Fierce Kingdom by Gin Phillips

Posted February 4, 2019 by Amber in Reviews / 1 Comment

Fierce Kingdom by Gin Phillips

Fierce Kingdom by Gin Phillips

Digital Audiobook narrated by Cassandra Campbell

Published by Viking on July 25, 2017
Genres: Fiction, Mystery, Suspense, Thriller
Length: 288 pages or 8 hours, 3 minutes
Source: Overdrive

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The zoo is nearly empty as Joan and her four-year-old son soak up the last few moments of playtime. They are happy, and the day has been close to perfect. But what Joan sees as she hustles her son toward the exit gate minutes before closing time sends her sprinting back into the zoo, her child in her arms. And for the next three hours—the entire scope of the novel—she keeps on running.

Joan’s intimate knowledge of her son and of the zoo itself—the hidden pathways and under-renovation exhibits, the best spots on the carousel and overstocked snack machines—is all that keeps them a step ahead of danger.

A masterful thrill ride and an exploration of motherhood itself—from its tender moments of grace to its savage power—Fierce Kingdom asks where the boundary is between our animal instinct to survive and our human duty to protect one another. For whom should a mother risk her life?

Thrillers are hit-or-miss with me.  Either I’m obsessed with them, or they fall flat.  Fierce Kingdom fell flat for me, but I don’t think that’s necessarily the fault of the book?  I think I wasn’t quite the right audience for this thriller.

Firstly, a lot of the actual suspense would have hit home better with a mother.  The first half of the book is all about Joan’s fear about Lincoln, and something happening to her son.  There’s a lot of flashbacks about her son, and I do feel like all this would have been more relatable to a parent.  I don’t have children, and I haven’t spent a lot of time with young children – just birthdays and holidays and the occasional dinner with friends – so these scenes didn’t drawn on my personal fears the way they would for someone else.  That said, I don’t think you have to have children to find this a successful thriller.  While the suspense in the first half of the book didn’t work for me, Ali @ The Bandar Blog thought it was INTENSE in all the best ways.  I think it was her review that got it on my TBR in the first place.

It did help a little that there were more perspectives the further I got into the book.  Joan made up the majority of the narration, but some of the hostages and shooters were also represented.  That said, there didn’t feel like there was much variety.  I couldn’t easily tell many of the hostages apart when the perspectives shifted, because all their thoughts were so scattered.  I had to wait for pronouns or, most the time, a name drop to know where I was and who I was with.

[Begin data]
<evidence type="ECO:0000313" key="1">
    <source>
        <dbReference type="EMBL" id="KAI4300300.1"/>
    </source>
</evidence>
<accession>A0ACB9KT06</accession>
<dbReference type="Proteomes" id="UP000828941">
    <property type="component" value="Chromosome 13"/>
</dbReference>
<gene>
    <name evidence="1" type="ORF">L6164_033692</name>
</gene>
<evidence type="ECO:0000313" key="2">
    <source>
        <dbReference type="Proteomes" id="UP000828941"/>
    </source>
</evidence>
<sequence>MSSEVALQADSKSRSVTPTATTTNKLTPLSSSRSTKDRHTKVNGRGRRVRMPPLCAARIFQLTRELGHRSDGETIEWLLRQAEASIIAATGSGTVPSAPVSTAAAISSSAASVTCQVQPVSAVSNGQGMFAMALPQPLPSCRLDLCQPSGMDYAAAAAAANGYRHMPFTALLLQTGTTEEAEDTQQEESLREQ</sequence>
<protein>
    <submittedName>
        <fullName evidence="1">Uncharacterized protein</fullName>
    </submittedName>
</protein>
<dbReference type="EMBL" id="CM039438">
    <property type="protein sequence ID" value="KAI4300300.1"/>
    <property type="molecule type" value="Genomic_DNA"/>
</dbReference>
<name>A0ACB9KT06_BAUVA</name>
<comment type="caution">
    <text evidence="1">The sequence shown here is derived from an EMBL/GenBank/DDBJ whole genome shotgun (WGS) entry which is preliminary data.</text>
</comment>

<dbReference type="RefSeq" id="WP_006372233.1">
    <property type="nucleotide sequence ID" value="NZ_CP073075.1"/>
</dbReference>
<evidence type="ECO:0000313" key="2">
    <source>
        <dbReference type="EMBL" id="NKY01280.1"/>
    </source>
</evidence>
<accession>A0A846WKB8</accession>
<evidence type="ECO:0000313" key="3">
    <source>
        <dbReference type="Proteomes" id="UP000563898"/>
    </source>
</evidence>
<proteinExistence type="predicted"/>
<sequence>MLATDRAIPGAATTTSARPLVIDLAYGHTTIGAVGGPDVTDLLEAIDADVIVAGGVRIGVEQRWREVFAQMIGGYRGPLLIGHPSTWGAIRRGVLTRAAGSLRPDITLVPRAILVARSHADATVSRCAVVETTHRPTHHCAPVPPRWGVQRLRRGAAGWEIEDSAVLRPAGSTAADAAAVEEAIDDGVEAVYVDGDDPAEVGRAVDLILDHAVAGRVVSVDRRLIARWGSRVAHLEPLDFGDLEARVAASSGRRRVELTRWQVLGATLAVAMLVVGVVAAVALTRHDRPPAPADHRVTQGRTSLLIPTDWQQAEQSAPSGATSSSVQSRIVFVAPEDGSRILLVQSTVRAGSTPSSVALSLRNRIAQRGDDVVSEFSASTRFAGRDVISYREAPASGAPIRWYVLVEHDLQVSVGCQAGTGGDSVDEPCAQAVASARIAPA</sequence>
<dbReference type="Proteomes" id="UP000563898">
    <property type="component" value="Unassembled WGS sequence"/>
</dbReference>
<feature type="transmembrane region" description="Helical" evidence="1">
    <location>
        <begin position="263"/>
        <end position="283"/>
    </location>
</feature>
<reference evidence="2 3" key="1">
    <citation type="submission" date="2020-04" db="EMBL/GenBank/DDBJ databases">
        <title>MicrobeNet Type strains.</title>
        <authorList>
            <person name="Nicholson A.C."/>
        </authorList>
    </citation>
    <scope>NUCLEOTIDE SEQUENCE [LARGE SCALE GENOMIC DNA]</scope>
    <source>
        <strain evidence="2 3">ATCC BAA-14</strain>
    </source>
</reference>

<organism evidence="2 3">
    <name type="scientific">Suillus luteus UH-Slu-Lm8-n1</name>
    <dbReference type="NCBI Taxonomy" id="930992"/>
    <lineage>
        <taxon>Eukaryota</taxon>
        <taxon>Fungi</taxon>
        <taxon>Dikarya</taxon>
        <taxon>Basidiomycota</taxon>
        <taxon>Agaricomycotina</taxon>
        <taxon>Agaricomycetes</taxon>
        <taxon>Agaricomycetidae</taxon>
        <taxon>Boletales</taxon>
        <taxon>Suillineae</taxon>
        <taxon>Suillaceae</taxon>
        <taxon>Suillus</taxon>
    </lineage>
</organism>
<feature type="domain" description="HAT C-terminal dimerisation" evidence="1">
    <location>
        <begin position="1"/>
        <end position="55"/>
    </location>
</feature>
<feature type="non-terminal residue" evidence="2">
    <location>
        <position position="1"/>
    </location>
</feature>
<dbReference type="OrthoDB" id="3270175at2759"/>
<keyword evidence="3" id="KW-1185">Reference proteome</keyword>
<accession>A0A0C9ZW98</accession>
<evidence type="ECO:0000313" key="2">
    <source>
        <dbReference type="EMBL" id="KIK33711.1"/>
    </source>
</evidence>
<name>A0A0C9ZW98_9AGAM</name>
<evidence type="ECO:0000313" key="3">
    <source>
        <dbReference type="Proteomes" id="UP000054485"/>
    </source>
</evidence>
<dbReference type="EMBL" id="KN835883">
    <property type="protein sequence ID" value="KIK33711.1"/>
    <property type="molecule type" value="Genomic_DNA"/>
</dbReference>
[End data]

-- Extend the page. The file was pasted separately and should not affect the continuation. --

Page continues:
Alright, so all that aside, there were aspects that were interesting.  Fierce Kingdom is a slice of one woman’s terror behind a hostage situation at a zoo.  There’s a constant stream of consciousness running in Joan’s head, some of which is interesting and some of which feels like filler.  Joan has moments of her life passing through her eyes.  She questions about her responsibility to her fellow humans – there’s a scene with an abandoned baby in a trash can that’s particularly rough and powerful.  There’s conversations and questions of faith.  It’s interesting to watch it unfold once I figured out where I was and whose head I was in.

I found the pacing to be very slow.  I never speed up my audiobooks,  I feel like it takes away from the story to lose the careful cadence that the narrators offer (personal taste).  If I’m going to listen to an audiobook, I want it to feel like a performance.  But with Fierce Kingdom, I had to listen to this on 2x speed.  I had to.  If I hadn’t sped this one up, I would have DNF’d it.  This may be less of an issue for those who are reading the physical copy, but I’m not so sure.  There’s simply so much introspection it feels like nothing is happening.

Something like that is intentional in a thriller.  It’s all about style.  I get bored by this particular style.  There aren’t enough big things breaking up the slow introspection to keep me interested, but for the right audience, this would bring tension.  Misery was a lot like this, but every time I was ready to stop reading, something horrifying and shocking happened to draw me in.  That didn’t really work for me in Fierce Kingdom.  There were moments that were supposed to draw you in, but … I don’t know, I guess I didn’t believe them?

Then, there’s the ending.  After everything that had gone down, and after everything done to build it up, the ending felt very anti-climatic to me.  There was no sigh of relief moment. It was just… done.  For a thriller, this felt like major let down.  I want the anxiety to tumble off my shoulders, but as the book ended, I thought, “That’s it?”.

I understand that’s not really fair.  It’s not a bad book.  It would just be more successful in someone else’s hands.  Also I love the cover?  So it has that going for it.  I do want to note that animals are killed in this book – I don’t want anyone surprised by this.  I didn’t like this book, but I think it definitely has an audience, so if you like thrillers, keep this on your TBR.  If you’re on the fence, I would bypass it, even though it’s a short book.

The Breakdown
Personal Enjoyment
Overall: two-stars

What is your favorite thriller?

Have you ever done situational training (how to handle a shooter situation)?

Would you want to stay with a group or be solo in a dangerous situation?


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